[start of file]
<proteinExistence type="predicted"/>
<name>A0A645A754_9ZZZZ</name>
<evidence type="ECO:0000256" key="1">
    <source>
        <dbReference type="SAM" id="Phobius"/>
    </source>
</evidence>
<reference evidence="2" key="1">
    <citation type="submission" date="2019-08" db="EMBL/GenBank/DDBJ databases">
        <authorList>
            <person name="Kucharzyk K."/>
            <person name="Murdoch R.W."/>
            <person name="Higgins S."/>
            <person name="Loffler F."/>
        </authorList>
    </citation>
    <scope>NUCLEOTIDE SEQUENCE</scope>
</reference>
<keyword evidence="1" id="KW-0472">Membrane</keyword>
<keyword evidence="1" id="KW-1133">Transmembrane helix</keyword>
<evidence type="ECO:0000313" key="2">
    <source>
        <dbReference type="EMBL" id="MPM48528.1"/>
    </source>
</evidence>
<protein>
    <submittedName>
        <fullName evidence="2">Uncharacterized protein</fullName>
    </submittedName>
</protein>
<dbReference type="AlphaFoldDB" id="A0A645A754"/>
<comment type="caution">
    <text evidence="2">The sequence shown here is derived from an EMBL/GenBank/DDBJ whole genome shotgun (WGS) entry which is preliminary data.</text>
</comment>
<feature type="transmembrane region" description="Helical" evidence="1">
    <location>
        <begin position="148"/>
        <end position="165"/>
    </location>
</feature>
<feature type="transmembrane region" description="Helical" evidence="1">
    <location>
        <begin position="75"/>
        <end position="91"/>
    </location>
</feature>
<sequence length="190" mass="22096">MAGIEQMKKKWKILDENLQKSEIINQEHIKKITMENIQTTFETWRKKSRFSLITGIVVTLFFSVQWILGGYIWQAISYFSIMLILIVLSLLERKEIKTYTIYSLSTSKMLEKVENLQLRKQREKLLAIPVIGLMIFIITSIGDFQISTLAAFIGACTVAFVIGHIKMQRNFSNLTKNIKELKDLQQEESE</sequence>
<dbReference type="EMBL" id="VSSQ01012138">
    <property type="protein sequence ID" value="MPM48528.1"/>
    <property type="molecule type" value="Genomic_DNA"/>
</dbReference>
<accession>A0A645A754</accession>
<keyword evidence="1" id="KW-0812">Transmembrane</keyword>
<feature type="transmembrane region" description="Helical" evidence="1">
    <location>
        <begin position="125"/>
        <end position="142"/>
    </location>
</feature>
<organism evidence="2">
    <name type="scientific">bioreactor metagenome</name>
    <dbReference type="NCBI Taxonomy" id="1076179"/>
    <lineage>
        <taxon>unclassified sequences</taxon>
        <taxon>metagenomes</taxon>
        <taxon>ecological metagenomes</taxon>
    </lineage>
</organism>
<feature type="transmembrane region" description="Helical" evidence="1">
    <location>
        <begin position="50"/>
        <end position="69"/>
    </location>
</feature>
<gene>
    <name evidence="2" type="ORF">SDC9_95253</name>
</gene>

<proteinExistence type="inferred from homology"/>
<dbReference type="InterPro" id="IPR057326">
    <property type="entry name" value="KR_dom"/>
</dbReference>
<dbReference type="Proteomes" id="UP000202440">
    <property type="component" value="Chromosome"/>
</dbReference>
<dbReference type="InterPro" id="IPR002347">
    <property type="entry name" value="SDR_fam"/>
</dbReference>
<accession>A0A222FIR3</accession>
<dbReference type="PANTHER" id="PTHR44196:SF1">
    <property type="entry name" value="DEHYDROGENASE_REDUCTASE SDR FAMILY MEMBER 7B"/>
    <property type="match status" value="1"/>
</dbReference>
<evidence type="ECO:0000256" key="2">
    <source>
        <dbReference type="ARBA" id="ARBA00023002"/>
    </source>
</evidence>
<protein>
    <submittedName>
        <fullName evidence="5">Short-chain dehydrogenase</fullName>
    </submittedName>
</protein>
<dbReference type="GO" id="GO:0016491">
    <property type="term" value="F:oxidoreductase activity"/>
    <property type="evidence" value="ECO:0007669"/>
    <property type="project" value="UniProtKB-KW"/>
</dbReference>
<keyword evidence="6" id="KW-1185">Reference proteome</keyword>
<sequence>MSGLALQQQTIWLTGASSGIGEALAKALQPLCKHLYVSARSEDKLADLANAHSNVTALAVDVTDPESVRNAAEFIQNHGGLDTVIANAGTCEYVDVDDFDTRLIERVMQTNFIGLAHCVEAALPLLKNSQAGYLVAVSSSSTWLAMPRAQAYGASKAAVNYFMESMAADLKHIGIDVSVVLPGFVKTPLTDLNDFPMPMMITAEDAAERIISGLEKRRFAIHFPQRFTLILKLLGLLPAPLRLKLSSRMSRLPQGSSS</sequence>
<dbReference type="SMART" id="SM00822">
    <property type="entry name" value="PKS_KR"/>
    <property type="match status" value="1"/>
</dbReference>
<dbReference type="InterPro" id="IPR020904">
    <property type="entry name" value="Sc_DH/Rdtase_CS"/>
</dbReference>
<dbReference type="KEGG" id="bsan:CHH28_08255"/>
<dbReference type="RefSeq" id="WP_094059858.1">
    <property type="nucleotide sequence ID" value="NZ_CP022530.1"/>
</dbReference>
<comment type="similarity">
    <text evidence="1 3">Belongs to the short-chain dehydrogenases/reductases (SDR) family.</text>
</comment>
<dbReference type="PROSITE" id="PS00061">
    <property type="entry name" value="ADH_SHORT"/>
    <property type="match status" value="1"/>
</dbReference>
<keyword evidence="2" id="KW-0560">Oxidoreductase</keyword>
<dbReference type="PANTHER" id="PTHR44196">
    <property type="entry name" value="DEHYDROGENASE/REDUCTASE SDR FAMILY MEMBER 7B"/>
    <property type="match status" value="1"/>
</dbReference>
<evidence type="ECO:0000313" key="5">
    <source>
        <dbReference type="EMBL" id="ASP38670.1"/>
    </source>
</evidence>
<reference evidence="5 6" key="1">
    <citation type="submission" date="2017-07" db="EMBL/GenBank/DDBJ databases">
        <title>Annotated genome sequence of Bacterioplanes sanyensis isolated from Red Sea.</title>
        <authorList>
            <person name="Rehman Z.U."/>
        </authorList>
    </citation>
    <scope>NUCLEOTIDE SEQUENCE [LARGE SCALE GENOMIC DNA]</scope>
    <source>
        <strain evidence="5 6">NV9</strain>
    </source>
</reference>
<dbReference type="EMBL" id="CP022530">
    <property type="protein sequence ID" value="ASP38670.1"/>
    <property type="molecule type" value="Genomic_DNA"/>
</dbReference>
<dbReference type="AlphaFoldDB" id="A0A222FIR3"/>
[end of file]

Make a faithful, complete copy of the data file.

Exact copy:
<proteinExistence type="predicted"/>
<name>A0A645A754_9ZZZZ</name>
<evidence type="ECO:0000256" key="1">
    <source>
        <dbReference type="SAM" id="Phobius"/>
    </source>
</evidence>
<reference evidence="2" key="1">
    <citation type="submission" date="2019-08" db="EMBL/GenBank/DDBJ databases">
        <authorList>
            <person name="Kucharzyk K."/>
            <person name="Murdoch R.W."/>
            <person name="Higgins S."/>
            <person name="Loffler F."/>
        </authorList>
    </citation>
    <scope>NUCLEOTIDE SEQUENCE</scope>
</reference>
<keyword evidence="1" id="KW-0472">Membrane</keyword>
<keyword evidence="1" id="KW-1133">Transmembrane helix</keyword>
<evidence type="ECO:0000313" key="2">
    <source>
        <dbReference type="EMBL" id="MPM48528.1"/>
    </source>
</evidence>
<protein>
    <submittedName>
        <fullName evidence="2">Uncharacterized protein</fullName>
    </submittedName>
</protein>
<dbReference type="AlphaFoldDB" id="A0A645A754"/>
<comment type="caution">
    <text evidence="2">The sequence shown here is derived from an EMBL/GenBank/DDBJ whole genome shotgun (WGS) entry which is preliminary data.</text>
</comment>
<feature type="transmembrane region" description="Helical" evidence="1">
    <location>
        <begin position="148"/>
        <end position="165"/>
    </location>
</feature>
<feature type="transmembrane region" description="Helical" evidence="1">
    <location>
        <begin position="75"/>
        <end position="91"/>
    </location>
</feature>
<sequence length="190" mass="22096">MAGIEQMKKKWKILDENLQKSEIINQEHIKKITMENIQTTFETWRKKSRFSLITGIVVTLFFSVQWILGGYIWQAISYFSIMLILIVLSLLERKEIKTYTIYSLSTSKMLEKVENLQLRKQREKLLAIPVIGLMIFIITSIGDFQISTLAAFIGACTVAFVIGHIKMQRNFSNLTKNIKELKDLQQEESE</sequence>
<dbReference type="EMBL" id="VSSQ01012138">
    <property type="protein sequence ID" value="MPM48528.1"/>
    <property type="molecule type" value="Genomic_DNA"/>
</dbReference>
<accession>A0A645A754</accession>
<keyword evidence="1" id="KW-0812">Transmembrane</keyword>
<feature type="transmembrane region" description="Helical" evidence="1">
    <location>
        <begin position="125"/>
        <end position="142"/>
    </location>
</feature>
<organism evidence="2">
    <name type="scientific">bioreactor metagenome</name>
    <dbReference type="NCBI Taxonomy" id="1076179"/>
    <lineage>
        <taxon>unclassified sequences</taxon>
        <taxon>metagenomes</taxon>
        <taxon>ecological metagenomes</taxon>
    </lineage>
</organism>
<feature type="transmembrane region" description="Helical" evidence="1">
    <location>
        <begin position="50"/>
        <end position="69"/>
    </location>
</feature>
<gene>
    <name evidence="2" type="ORF">SDC9_95253</name>
</gene>

<proteinExistence type="inferred from homology"/>
<dbReference type="InterPro" id="IPR057326">
    <property type="entry name" value="KR_dom"/>
</dbReference>
<dbReference type="Proteomes" id="UP000202440">
    <property type="component" value="Chromosome"/>
</dbReference>
<dbReference type="InterPro" id="IPR002347">
    <property type="entry name" value="SDR_fam"/>
</dbReference>
<accession>A0A222FIR3</accession>
<dbReference type="PANTHER" id="PTHR44196:SF1">
    <property type="entry name" value="DEHYDROGENASE_REDUCTASE SDR FAMILY MEMBER 7B"/>
    <property type="match status" value="1"/>
</dbReference>
<evidence type="ECO:0000256" key="2">
    <source>
        <dbReference type="ARBA" id="ARBA00023002"/>
    </source>
</evidence>
<protein>
    <submittedName>
        <fullName evidence="5">Short-chain dehydrogenase</fullName>
    </submittedName>
</protein>
<dbReference type="GO" id="GO:0016491">
    <property type="term" value="F:oxidoreductase activity"/>
    <property type="evidence" value="ECO:0007669"/>
    <property type="project" value="UniProtKB-KW"/>
</dbReference>
<keyword evidence="6" id="KW-1185">Reference proteome</keyword>
<sequence>MSGLALQQQTIWLTGASSGIGEALAKALQPLCKHLYVSARSEDKLADLANAHSNVTALAVDVTDPESVRNAAEFIQNHGGLDTVIANAGTCEYVDVDDFDTRLIERVMQTNFIGLAHCVEAALPLLKNSQAGYLVAVSSSSTWLAMPRAQAYGASKAAVNYFMESMAADLKHIGIDVSVVLPGFVKTPLTDLNDFPMPMMITAEDAAERIISGLEKRRFAIHFPQRFTLILKLLGLLPAPLRLKLSSRMSRLPQGSSS</sequence>
<dbReference type="SMART" id="SM00822">
    <property type="entry name" value="PKS_KR"/>
    <property type="match status" value="1"/>
</dbReference>
<dbReference type="InterPro" id="IPR020904">
    <property type="entry name" value="Sc_DH/Rdtase_CS"/>
</dbReference>
<dbReference type="KEGG" id="bsan:CHH28_08255"/>
<dbReference type="RefSeq" id="WP_094059858.1">
    <property type="nucleotide sequence ID" value="NZ_CP022530.1"/>
</dbReference>
<comment type="similarity">
    <text evidence="1 3">Belongs to the short-chain dehydrogenases/reductases (SDR) family.</text>
</comment>
<dbReference type="PROSITE" id="PS00061">
    <property type="entry name" value="ADH_SHORT"/>
    <property type="match status" value="1"/>
</dbReference>
<keyword evidence="2" id="KW-0560">Oxidoreductase</keyword>
<dbReference type="PANTHER" id="PTHR44196">
    <property type="entry name" value="DEHYDROGENASE/REDUCTASE SDR FAMILY MEMBER 7B"/>
    <property type="match status" value="1"/>
</dbReference>
<evidence type="ECO:0000313" key="5">
    <source>
        <dbReference type="EMBL" id="ASP38670.1"/>
    </source>
</evidence>
<reference evidence="5 6" key="1">
    <citation type="submission" date="2017-07" db="EMBL/GenBank/DDBJ databases">
        <title>Annotated genome sequence of Bacterioplanes sanyensis isolated from Red Sea.</title>
        <authorList>
            <person name="Rehman Z.U."/>
        </authorList>
    </citation>
    <scope>NUCLEOTIDE SEQUENCE [LARGE SCALE GENOMIC DNA]</scope>
    <source>
        <strain evidence="5 6">NV9</strain>
    </source>
</reference>
<dbReference type="EMBL" id="CP022530">
    <property type="protein sequence ID" value="ASP38670.1"/>
    <property type="molecule type" value="Genomic_DNA"/>
</dbReference>
<dbReference type="AlphaFoldDB" id="A0A222FIR3"/>